If you need workplace accommodations connected to your pregnancy, including leave, and your request gets denied, or you are fired as a result, the courts would deem that illegal pregnancy discrimination. That is well documented under the California Fair Employment and Housing Act and the Pregnancy Discrimination Act.
Besides pregnancy, your employer may also discriminate against you based on:
- Age (if you are at least 40 years)
- Religion (including dressing or grooming preferences)
- National origin including language restrictions)
- Genetic information
- Disability (mental or physical)
- Sexual orientation
- Marital status
- Political affiliations
- Medical status
- Citizenship status
- Military or veteran status
Wrongful Violation Based on Public Policy Violation
Public policy dictates that an employee cannot get laid off for exercising their legal rights, complaining about a hostile work environment, or refusing to commit a legal act. If an employer terminates your employment contract under these circumstances, the act might be considered against public policy hence unlawful. This entitles you to seek compensation for the damages incurred.
How Much is a Wrongful Termination Lawsuit Worth in Los Angeles?
An average wrongful termination claim in Los Angeles can be settled for as little as $10,000 while more complex cases can lead to verdicts in the millions of dollars. Since every wrongful termination case is unique, with different circumstances, lost wages, and emotional distress, each claim needs to be evaluated separately.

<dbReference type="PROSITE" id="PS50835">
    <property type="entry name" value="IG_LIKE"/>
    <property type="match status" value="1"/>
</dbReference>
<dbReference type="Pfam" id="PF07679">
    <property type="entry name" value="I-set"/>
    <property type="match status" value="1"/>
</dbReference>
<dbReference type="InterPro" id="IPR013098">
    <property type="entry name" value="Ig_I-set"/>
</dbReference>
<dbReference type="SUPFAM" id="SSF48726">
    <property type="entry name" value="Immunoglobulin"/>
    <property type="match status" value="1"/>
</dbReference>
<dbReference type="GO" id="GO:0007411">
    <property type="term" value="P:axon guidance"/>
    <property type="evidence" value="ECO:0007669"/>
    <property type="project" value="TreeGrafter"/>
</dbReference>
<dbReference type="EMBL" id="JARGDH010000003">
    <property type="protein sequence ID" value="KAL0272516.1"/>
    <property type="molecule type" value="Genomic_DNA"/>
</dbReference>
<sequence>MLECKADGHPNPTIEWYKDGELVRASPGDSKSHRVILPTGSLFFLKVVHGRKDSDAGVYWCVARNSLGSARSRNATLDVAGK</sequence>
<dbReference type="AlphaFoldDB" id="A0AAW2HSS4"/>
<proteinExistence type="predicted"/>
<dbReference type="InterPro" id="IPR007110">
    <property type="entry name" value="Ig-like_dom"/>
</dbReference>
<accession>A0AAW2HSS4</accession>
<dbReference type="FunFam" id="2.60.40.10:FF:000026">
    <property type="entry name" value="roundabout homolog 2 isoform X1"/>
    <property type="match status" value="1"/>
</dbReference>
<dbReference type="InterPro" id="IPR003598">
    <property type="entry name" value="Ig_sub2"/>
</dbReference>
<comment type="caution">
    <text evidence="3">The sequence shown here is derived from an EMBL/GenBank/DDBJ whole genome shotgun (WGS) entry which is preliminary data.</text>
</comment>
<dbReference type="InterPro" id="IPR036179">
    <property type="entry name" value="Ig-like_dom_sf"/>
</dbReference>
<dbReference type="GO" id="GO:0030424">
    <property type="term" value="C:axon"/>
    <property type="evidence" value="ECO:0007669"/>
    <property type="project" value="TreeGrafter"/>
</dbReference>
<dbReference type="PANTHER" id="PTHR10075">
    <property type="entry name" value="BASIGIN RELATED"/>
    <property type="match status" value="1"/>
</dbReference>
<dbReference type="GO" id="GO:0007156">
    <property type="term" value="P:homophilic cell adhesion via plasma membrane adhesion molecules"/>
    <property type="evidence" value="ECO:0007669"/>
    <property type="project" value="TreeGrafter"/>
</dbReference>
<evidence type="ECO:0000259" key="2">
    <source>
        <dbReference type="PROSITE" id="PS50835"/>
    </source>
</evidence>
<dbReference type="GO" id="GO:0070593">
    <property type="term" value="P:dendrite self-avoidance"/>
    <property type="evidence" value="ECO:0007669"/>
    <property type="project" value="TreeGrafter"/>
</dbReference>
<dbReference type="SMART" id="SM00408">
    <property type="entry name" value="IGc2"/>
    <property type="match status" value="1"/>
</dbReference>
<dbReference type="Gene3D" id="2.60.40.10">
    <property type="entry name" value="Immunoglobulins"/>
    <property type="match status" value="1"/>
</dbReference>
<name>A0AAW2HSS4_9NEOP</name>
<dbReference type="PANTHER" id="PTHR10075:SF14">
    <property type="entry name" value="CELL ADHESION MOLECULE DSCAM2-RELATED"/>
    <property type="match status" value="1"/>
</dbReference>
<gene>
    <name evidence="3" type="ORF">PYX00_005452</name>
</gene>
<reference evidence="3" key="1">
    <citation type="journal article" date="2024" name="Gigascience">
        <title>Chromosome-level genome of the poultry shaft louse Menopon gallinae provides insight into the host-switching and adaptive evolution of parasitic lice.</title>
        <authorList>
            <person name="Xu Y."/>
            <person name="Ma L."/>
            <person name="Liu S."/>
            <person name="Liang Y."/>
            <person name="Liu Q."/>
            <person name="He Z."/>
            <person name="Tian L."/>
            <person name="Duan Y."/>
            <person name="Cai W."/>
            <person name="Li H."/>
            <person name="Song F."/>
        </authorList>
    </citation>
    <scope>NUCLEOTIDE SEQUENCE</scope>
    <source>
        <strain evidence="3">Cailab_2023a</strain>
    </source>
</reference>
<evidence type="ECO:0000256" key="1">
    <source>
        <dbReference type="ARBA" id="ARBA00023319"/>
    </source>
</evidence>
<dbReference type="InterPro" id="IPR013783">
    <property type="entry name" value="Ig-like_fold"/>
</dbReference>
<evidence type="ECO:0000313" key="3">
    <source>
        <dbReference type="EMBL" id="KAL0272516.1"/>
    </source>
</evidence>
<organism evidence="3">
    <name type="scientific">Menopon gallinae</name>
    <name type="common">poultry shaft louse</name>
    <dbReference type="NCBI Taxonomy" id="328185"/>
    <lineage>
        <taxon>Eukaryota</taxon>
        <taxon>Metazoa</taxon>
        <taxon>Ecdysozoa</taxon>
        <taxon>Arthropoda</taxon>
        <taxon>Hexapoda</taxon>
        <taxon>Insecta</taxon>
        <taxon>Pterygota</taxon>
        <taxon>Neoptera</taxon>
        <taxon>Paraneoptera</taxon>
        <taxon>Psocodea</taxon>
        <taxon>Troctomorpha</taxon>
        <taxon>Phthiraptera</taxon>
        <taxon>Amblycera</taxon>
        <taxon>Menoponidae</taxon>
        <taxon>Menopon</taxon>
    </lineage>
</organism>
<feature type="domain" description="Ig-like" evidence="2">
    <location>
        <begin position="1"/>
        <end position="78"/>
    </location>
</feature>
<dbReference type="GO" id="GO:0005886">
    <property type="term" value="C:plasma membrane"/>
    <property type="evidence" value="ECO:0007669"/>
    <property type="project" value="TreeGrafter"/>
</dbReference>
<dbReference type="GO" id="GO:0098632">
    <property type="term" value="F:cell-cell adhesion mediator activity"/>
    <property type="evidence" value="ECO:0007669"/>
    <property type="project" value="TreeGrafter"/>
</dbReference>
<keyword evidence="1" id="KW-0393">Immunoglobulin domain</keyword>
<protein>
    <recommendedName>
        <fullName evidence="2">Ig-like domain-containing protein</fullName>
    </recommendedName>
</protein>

There are many factors the courts will assess to determine how much a wrongful termination case is worth.
Most of the time, workers can seek compensation (also known as financial damages) for the following kinds of harm if they have strong grounds to file a wrongful termination claim:
- Anxiety and other emotional trauma resulting from the termination
- Attorney’s fees and legal costs
- Loss of benefits
- Lost wages – both past and future
- Punitive damages – only if an employer has engaged in fraud or is guilty of malice
Additionally, workers are entitled to any wages they are owed at the time of termination. If your employer has withheld any of your wages, this action is unlawful per Cal. Labor Code § 201. Similarly, Cal. Labor Code § 227.3 and Cal. Labor Code § 201 entitle workers to compensation for any accrued and unused paid time offer and earned commissions. Therefore, if your employer has withheld any of these forms of compensation, your wrongful termination claim can address this wrongdoing as well. Cal. Labor Code § 203 even allows a worker who has been denied any of these forms of compensation to collect “waiting time penalties” in an amount equal to their ordinary daily pay rate multiplied (up to 30) days that the worker was denied their rightful pay.
However, to better understand the potential value of your case, you should speak with a California wrongful termination lawyer who can help you understand the process and what to expect.
What Steps Should You Take?
If you believe you have been wrongfully terminated, there are specific steps you should take to preserve your rights. Here is a quick guideline:
Contact a Qualified Employment Lawyer
One thing to note is that you have minimal time to consider all the options available and pursue them after your wrongful termination. Getting in touch with an experienced attorney can come in handy in exploring all the options with a professional touch and meeting all the deadlines required to file illegal termination.
There is no better means of proving wrongful termination in court than documenting every process leading to your firing. For example, you can note down the date and time that such incidences as sexual harassment occurred in your journal. You can also take photos and videos of unlawful occurrences. Other documents that may be helpful to your case include termination notice, personal file, performance review, employment contract, union contract, etc.
Keep off of Social Media